EDS can be caused by a variety of factors, as addressed earlier, ranging from personal choices, certain prescription medications, an undiagnosed sleep disorder or a serious medical condition. However, certain lifestyle practices, pre-existing conditions and injuries can increase the likelihood of being affected by a sleep disorder and, as a result, EDS.
Certain unhealthy lifestyle habits increase the chances of having a sleep disorder or a disease that disrupts sleep, such as smoking, high alcohol consumption, and use of narcotics. Inherent factors that increase the likelihood of a sleep disorder include race (African-Americans, Hispanics and Pacific Islanders are at greater risk than other races), congestion due allergies, a naturally thick neck, being male, a family history of sleep disorders (i.e. apnea) and slimmer than average airway passages in the throat, mouth, or nose.
Individuals suffering from diabetes, are overweight, are older (65+ years), and/or have suffered a mild injury to the brain are also at an increased risk for developing sleep disorders. Although women have a lesser risk than men overall, when a woman reaches the post-menopausal stage the risk of EDS and related sleep disorders and conditions increases.
Those who have an irregular sleep routine or have nightly habits of working (like going through documents or checking work emails), using mobile phones, eating, or watching television in bed are also at risk from EDS. Individuals with these tendencies eventually come to associate the bed and bedroom with other activities aside from sleeping, inadvertently conditioning the body and brain to associate the bedroom with being awake and pursuing other activities rather than being ready for sleep.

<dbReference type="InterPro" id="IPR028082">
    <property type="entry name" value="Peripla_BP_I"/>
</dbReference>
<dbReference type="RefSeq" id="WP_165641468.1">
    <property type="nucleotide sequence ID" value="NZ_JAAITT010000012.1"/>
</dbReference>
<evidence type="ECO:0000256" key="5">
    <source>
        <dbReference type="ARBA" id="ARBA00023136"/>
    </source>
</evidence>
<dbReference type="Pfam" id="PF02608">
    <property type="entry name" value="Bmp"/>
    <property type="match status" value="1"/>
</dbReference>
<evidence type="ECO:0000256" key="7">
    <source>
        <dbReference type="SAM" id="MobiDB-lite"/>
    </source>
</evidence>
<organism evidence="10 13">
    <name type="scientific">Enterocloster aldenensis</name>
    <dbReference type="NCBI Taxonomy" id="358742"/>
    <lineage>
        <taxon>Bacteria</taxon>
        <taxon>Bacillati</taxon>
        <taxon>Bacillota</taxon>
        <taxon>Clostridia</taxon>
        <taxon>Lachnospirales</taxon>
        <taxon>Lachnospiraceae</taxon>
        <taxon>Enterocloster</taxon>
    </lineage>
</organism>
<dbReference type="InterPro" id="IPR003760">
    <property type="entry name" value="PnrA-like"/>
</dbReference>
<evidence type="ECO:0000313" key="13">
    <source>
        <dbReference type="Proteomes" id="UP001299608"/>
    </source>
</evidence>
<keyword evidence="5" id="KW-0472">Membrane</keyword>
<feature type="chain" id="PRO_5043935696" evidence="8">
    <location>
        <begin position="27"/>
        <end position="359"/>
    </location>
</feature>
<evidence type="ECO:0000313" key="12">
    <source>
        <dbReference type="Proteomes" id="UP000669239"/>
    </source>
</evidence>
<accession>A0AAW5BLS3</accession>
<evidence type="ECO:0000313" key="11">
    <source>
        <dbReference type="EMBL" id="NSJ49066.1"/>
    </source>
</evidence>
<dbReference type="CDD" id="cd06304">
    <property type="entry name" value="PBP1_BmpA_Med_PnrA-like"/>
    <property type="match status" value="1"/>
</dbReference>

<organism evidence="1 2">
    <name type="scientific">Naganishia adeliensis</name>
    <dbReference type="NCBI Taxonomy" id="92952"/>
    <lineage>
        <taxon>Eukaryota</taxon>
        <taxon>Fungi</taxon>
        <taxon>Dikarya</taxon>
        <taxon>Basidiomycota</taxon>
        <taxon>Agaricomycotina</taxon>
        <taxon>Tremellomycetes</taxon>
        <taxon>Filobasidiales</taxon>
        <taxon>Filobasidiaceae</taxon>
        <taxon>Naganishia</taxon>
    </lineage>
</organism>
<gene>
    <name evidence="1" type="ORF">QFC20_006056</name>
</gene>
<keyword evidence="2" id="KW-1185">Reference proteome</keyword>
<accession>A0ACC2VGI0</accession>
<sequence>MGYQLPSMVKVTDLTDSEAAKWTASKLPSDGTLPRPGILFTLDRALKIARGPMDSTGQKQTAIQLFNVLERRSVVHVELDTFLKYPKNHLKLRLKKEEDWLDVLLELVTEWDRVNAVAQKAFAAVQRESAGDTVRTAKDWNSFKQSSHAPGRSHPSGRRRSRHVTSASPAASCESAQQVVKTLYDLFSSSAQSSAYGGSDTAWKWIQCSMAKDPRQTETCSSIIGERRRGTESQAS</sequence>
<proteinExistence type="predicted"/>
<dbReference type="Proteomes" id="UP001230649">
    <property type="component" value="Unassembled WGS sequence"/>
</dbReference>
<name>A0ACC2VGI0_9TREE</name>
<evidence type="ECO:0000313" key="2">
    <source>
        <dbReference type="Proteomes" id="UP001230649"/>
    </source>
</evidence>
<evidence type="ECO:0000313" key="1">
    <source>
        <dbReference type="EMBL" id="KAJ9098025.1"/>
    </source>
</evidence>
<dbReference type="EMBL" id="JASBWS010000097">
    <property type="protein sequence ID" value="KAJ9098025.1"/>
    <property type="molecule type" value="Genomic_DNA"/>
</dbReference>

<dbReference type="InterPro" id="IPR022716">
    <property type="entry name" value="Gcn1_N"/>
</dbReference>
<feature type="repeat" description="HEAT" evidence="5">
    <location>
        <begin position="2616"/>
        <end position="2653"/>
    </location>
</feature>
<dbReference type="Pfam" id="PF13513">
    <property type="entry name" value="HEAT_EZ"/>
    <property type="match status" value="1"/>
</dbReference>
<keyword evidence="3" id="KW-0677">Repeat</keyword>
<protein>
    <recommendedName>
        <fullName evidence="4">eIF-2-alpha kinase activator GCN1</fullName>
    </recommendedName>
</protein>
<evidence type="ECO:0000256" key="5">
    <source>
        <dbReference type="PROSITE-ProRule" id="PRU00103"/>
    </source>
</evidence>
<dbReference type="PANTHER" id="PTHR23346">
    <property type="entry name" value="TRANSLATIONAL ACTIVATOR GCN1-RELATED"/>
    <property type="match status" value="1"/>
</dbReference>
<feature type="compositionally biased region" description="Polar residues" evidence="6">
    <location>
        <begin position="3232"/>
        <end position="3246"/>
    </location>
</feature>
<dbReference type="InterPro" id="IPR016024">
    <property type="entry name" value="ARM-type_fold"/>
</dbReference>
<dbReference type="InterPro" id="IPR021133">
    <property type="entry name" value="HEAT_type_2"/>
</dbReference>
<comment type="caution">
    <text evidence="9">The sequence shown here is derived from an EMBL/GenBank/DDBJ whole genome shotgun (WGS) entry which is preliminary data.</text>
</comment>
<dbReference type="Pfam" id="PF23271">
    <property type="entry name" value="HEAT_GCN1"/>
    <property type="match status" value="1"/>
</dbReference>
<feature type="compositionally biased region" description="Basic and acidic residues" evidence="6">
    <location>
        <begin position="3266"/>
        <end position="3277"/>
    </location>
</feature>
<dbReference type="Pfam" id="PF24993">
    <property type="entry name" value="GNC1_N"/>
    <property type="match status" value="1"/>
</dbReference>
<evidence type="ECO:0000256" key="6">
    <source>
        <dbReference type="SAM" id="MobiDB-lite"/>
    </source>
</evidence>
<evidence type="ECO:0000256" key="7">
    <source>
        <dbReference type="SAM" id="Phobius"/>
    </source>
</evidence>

Healthy Habits for Restful Sleep
There are a variety of beneficial habits that can be adopted to promote healthy, undisturbed sleep and encourage good sleep hygiene. Even individuals who are suffering from a medical sleep disorder can follow good sleep hygiene routines to reduce EDS.
Although it may be tempting to take advantage of weekends and holidays to sleep late into the afternoon, keeping to set hours for waking up and going to sleep helps your internal body clock regulate itself and get used to a set sleeping schedule. A short nap in the middle of the afternoon—no more than 30 minutes—may be helpful for some, but for others napping dramatically detracts from the quality of their sleep at night and should be avoided.
The bedroom, and especially the bed, should be a sleep-only zone. The American Academy of Sleep Medicine recommends avoiding all electronic devices a minimum of 30 minutes prior to bedtime, and not heading to the bedroom unless you feel ready to go sleep. Creating a personalized bedtime routine—for example, lighting incense or settling down with a favorite book—can also encourage a restful night of sleep and condition the body to associate the routine with feeling sleepy.
Indulging in a heavy meal shortly before bed can also contribute towards poor sleep, as certain foods (especially foods that are fried, greasy, or acidic) can cause heartburn, and if your late-night meal contains caffeine or sugar it’ll interfere with your ability to get to sleep. For the same reason, consuming soda or other caffeinated beverages at night is best avoided. Alcohol may be classified as a sedative, but even a few glasses too close to bedtime may disrupt sleep later in the night when it eventually metabolizes.
Prolonged EDS without a clear cause should always be investigated by a sleep specialist to rule out potential underlying illnesses. However, even individuals who have specific sleep disorders, or other health conditions, can benefit from following healthy practices and routines to promote a good night’s rest. Restful sleep can promote improved well-being and mood, boost cognitive and memory function, and actually increase your ability to better process information and learn!